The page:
Make It Their Idea

by | Dec 8, 2016 | Influence | 0 comments

A friend of mine recounted a recent conversation with two of her daughter’s band coaches. The band was preparing for a national competition, and the routines were not going well. She walked up as the two leaders were having a charged conversation about the kids’ upcoming performance.

As a parent, she was torn between the benefits of her daughter’s competitive team experience and the stress it was adding to her life. The fact that this practice was on the evening that hurricane Matthew was bearing down on the Florida east coast made it even more surreal.

“How are you guys?” she interrupted. ‘Aren’t you glad we don’t live on the east coast? We might be wondering if we’re going to have a roof over our heads tomorrow.” One of the leaders smiled and said, “Yeah, it almost makes this competition unimportant.” After another minute she left—thankful that the tension level had reduced significantly.

Leadership is the art of getting someone to do something you want done because he wants to do it. Dwight Eisenhower

“And Your Point Is…?”

One of the more artful leadership behaviors is to convince others to take a course of action by making it their idea.

So What?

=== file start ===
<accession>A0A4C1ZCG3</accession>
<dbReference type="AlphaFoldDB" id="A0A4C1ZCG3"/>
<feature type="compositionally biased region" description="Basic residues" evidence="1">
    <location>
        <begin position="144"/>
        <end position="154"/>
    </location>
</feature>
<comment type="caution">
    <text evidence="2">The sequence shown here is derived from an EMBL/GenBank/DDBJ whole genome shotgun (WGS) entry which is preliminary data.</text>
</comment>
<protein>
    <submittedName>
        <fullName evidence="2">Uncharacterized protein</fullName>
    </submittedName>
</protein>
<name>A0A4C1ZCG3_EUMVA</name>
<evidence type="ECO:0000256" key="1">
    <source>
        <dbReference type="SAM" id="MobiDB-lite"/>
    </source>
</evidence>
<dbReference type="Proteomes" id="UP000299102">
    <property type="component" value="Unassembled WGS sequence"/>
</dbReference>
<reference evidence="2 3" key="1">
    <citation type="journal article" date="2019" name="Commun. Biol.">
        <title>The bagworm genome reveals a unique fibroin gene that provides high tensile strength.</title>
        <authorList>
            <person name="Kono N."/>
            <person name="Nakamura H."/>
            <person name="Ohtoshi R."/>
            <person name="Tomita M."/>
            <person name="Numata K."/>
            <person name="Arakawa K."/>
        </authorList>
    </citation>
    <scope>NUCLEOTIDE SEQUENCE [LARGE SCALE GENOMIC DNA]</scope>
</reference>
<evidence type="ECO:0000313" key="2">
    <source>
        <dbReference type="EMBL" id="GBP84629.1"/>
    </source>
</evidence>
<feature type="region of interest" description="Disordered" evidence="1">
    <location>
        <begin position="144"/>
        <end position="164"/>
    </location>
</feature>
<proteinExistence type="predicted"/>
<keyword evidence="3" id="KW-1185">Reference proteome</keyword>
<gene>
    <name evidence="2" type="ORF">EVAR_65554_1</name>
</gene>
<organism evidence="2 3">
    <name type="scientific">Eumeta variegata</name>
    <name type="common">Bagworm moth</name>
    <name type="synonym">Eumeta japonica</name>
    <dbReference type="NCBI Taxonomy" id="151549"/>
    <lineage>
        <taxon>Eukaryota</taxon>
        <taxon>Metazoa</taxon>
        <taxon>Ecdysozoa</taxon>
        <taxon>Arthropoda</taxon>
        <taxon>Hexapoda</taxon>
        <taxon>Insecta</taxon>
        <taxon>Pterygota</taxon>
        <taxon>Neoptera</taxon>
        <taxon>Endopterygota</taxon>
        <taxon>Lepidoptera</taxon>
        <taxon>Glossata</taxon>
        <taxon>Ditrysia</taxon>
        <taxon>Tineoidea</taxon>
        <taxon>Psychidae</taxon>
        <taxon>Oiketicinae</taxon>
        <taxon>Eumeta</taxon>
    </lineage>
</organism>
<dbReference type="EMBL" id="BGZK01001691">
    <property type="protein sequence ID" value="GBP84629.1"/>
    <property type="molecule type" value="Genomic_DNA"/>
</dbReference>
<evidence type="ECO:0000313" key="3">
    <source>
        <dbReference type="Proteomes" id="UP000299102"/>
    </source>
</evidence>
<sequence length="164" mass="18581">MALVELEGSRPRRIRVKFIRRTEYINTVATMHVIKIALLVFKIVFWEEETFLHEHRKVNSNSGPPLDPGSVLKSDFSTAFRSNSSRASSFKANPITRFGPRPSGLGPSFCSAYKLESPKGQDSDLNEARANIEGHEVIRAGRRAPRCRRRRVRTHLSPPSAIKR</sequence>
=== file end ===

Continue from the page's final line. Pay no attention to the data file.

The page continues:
If you’re a parent, teacher, boss—any role that allows you to enforce compliance—you can exercise control. Not that positional power is inappropriate or control is immoral, but control is the most basic of leadership behaviors. It’s the easiest, and requires the least amount of skill to pull off. Anyone with positional power can exercise control and call it leadership.

Dwight Eisenhower once described leadership as getting someone to do something you want done because he wants to do it. This a higher order of influence, beyond exercising power; and ultimately it’s much more effective. When you can lead someone to adopt a strategy, value or approach where they believe they came up with the idea, then they own it. They will commit themselves at a much higher level.

The Big Picture

This approach takes skill and practice to do well. It also requires giving up ownership. Once the other person owns it, she will need the freedom to plan and execute it. If she doesn’t, it’s still your idea. She also should own the recognition when she is successful.

This might be part of why it’s so rare: Giving up the execution and the recognition is not easy. But great leadership—at its core—is all about making other people better.

Great leadership—at its core—is all about making other people better

If your strategy isn’t being embraced by others, what can you do to make it their idea?

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